To ensure your business is set up to cope with this coming revolution, a thorough analysis of your network technologies, services and underlying architecture is critical, as you revisit your network and prepare for the future.
Building reliable connectivity
As the saying goes – uptime is money. Outside of data-breaches, extended connectivity issues are an IT manager’s worst nightmare.
Whether you’re adding a second MPLS connection to a branch office or a satellite trunk to a remote site prone to physical disruption, there’s ultimately no substitute for physical redundancy built into your network.
In the last few years, SD-WAN has become increasingly important for managing a location’s redundancy, owing to its ability to dynamically route traffic across to the best-performing path in a disruption.
This, together with heightened application visibility and simplified overall management, has led to a rapid uptake of programmatic networking, with Ovum predicting that nearly one in four networks will be managed by SDN by 2020.
By 2020, roughly 25% of networks will be managed by SDN– Ovum, Getting it right: How to future-proof your digital network architecture.
Crucially for international businesses, SD-WAN can dramatically shorten the time it takes to get new locations up and running, by maximising existing local connectivity and using NFV (such as remote access, firewalls and cloud functions) to integrate the new connection into the organisation’s overall WAN. By decreasing the time and expense required to provision initial connectivity, SD-WAN helps businesses maintain flexibility, such as trialling a new region or market before committing.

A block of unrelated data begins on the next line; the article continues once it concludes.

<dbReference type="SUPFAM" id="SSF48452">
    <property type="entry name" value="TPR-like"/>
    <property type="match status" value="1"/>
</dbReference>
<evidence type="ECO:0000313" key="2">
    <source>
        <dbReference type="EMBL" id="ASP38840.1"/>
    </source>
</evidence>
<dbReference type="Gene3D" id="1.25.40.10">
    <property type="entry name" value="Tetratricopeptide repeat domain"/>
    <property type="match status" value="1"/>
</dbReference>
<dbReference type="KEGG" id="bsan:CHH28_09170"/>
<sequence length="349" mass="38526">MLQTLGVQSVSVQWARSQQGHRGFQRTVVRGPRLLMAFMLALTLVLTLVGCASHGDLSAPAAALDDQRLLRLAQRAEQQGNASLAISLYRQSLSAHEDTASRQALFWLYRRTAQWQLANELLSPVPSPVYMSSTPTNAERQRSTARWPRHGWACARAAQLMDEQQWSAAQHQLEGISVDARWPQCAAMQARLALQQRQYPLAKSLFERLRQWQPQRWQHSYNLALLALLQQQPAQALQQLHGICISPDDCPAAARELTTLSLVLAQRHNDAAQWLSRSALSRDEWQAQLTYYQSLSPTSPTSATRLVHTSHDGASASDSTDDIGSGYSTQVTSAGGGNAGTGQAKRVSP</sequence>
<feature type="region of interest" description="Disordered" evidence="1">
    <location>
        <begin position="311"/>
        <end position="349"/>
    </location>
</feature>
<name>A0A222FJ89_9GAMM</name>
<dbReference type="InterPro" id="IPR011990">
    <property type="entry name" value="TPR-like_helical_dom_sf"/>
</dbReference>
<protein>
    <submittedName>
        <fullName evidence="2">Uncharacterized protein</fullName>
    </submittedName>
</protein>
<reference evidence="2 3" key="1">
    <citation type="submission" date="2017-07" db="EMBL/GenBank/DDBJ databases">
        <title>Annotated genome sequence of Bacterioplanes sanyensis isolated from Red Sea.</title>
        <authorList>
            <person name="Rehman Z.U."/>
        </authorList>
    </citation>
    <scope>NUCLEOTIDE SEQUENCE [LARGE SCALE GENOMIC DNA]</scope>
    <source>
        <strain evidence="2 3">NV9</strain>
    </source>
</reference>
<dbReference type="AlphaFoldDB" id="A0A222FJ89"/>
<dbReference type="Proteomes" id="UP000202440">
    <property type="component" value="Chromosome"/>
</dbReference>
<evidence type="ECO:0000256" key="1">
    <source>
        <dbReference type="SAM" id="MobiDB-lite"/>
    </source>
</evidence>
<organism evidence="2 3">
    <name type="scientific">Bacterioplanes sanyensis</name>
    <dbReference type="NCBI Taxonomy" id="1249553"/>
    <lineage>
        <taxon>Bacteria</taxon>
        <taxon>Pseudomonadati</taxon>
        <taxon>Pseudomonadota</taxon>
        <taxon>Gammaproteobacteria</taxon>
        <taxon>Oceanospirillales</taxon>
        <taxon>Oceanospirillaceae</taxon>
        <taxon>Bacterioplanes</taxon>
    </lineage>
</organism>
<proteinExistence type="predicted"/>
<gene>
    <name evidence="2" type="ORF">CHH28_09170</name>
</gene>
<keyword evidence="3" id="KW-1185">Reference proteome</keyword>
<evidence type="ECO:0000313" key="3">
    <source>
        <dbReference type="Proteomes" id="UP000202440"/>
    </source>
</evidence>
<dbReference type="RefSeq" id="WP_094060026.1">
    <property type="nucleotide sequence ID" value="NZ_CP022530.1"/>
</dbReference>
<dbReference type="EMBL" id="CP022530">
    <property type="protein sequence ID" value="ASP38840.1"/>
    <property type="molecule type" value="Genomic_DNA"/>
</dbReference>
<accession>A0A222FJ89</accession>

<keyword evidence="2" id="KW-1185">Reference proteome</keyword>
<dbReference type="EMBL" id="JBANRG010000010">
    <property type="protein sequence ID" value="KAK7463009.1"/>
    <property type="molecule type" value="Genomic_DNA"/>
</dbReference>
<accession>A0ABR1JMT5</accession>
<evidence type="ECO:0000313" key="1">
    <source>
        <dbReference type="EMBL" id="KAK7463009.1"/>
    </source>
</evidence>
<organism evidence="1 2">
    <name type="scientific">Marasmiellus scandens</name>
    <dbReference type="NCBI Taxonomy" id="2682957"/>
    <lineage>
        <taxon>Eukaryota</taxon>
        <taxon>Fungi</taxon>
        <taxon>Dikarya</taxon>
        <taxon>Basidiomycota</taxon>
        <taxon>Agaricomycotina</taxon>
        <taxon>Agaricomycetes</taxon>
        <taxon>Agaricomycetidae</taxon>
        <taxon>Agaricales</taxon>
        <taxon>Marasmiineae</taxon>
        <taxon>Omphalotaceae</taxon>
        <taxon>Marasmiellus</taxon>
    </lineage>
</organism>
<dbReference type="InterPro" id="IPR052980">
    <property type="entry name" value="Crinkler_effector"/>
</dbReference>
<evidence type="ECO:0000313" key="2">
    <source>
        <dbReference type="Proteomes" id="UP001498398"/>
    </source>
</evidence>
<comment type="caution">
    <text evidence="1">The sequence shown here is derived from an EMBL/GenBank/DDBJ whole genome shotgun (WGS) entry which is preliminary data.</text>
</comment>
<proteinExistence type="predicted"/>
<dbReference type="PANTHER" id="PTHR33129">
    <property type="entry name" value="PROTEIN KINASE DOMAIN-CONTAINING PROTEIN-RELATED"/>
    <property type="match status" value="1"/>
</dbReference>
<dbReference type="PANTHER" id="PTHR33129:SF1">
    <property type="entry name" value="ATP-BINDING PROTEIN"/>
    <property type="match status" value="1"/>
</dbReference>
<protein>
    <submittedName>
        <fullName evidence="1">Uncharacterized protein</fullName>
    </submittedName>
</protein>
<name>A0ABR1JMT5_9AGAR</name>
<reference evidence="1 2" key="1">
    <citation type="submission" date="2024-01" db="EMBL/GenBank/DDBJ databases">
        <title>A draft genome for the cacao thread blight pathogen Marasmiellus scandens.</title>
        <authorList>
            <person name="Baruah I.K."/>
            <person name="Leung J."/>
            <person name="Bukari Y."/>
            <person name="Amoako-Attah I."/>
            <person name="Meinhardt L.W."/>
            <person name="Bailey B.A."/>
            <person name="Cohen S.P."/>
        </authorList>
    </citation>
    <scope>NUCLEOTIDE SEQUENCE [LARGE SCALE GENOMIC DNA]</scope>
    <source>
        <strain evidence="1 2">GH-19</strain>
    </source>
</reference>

However, it’s important to note that neither SD-WAN, nor software-defined networking in general, can substitute for poor underlying WAN infrastructure and network connections.
Ethernet-based services, such as EVPN, EPL and EPLX, still represent the ideal combination of high-speed bandwidth connectivity and consistent performance between data centres and hub sites for organisations.
What to look for in a global network partner
Of course, you need to choose the right network partner to keep pace with change.
In addition to their international connectivity and experience in the local market, several key characteristics distinguish effective network partners to help you manage your expanding connectivity.
A key emerging consideration is whether a service provider can offer direct private-line connectivity into public cloud service providers, such as Amazon Web Services or Microsoft’s Azure. Optimising the performance of your mission-critical applications starts with this connection, especially when dealing with inconsistent local infrastructure – which can have adverse effects on your customer experience and productivity.
As security concerns ramp up for enterprises, it’s important to find a partner that not only has a substantial history in managing cybersecurity, but also one that can work with you to ensure your connections are compliant with rules outlined in the EU’s General Data Protection Regulation, as well as local data sovereignty laws.
Finally, look for a network partner that actively seeks to understand your business, and channels that knowledge into ongoing optimisation of your environment. In this respect, when comparing premium providers to others, consider the additional manual labour required from your team to maintain and optimise the network. This is particularly important if you’re adopting software-defined networking, which can often require skills your team might not have in-house.
As businesses continue to simplify their operations, many are finding their ideal partner is a global one-stop-shop that provides hybrid VPNs, uses MPLS at key sites and high-quality local connections at smaller sites – all woven together into a secure and reliable SD-WAN.